While each Ardbeg entry is crafted to its desired smokiness, the peat levels range from bottle to bottle. For instance, Ardbeg Wee Beastie, their youngest Scotch at five years of age, is considered the smokiest sip while Ardbeg An Oa — while still perfectly peaty — has a sweeter finish thanks to the time spent in the bourbon casks as well as notes of chocolate and butterscotch.

Barley is stored at 12% moisture until it is ready to be malted. Steeping is the process of increasing the moisture content of the barely. Once the moisture level is high enough the process of modification begins. Water is refreshed three times and air is blown in regularly. After two days of steeping, the barley will be at nearly 50% moisture and is transferred to germination drums.

Ardbeg makes the most heavily peated whisky in regular production, with each batch peated to at least 55-65 Parts Per Million (PPM). During the Kilning process, peat is burned for the first 16 hours of the drying process (pre break). During this period, the peat smoke will act as a vehicle for a series of Hydro Aromatic compounds called Phenols which impart the iconic smoky flavor into the liquid.

The result of Ardbeg’s distinctive production process is a top shelf, versatile dram that is a wonderful addition to any beverage program. Its iconic smoky flavors are not only enjoyable on its own but will elevate any Scotch cocktail to the next level.

If you’re lucky enough to visit Ardbeg in person, you’ll likely see Shortie, the brand’s mascot, wandering the grounds looking for a sunny spot to take a nap.

Islay is home to nine distilleries, including Ardbeg. One thing they all have in common is they share a piece of hollowed land that has no traffic lights or roundabouts — just the world’s finest natural resources for making incredible whisky.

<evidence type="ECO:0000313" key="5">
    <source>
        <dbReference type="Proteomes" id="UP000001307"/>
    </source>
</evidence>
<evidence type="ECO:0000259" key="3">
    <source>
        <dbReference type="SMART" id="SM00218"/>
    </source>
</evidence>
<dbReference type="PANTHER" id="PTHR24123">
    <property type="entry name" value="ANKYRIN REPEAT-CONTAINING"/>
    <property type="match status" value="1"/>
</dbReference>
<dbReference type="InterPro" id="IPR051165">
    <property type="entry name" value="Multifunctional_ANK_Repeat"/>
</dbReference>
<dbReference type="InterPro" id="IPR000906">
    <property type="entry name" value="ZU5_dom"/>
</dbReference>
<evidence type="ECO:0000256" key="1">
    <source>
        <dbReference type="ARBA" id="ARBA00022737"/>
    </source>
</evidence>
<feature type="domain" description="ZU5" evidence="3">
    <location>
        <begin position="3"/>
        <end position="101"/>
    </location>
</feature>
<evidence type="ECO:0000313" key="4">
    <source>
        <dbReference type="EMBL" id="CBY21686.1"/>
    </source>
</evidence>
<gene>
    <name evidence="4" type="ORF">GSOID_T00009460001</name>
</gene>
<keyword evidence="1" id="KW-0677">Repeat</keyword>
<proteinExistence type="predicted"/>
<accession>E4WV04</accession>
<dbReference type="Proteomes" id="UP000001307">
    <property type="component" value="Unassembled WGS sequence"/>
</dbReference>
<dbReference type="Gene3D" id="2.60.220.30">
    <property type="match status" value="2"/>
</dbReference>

In the long, rich history of Scotch whisky, there may not be a distillery that has endured more ups and downs than Ardbeg. Throughout the brand’s 200 plus years, Ardbeg has weathered bankruptcies, deaths, poor economies, and of course, the Great Depression.

But through it all, Ardbeg’s lasting spirit has kept the brand alive and grown its reputation as one of the world’s most-beloved whiskies. The people of Ardbeg features some of the best in the business in the world of whisky, including Dr. Bill Lumsden, Head of Distilling and Whisky Creation, who along with producing Ardbeg is also responsible for another outstanding dram in the Moët Hennessy portfolio — Glenmorangie.

Ardbeg is famous for its heavily peated Scotch, which is why it’s often referred to as one of the “beasts of Islay” as well as the “untamed spirit of Islay.” Its robust, smoky backbone is recognizable by whisky connoisseurs and critics alike, earning the brand prestigious honors such as World Whisky of the Year, Scotch Whiskey of the Year, and World’s Best Single Malt.

Join us on a behind-the-scenes tour of the story of Ardbeg and get a glimpse as to why this peaty powerhouse is one of our industry’s must-have bottles.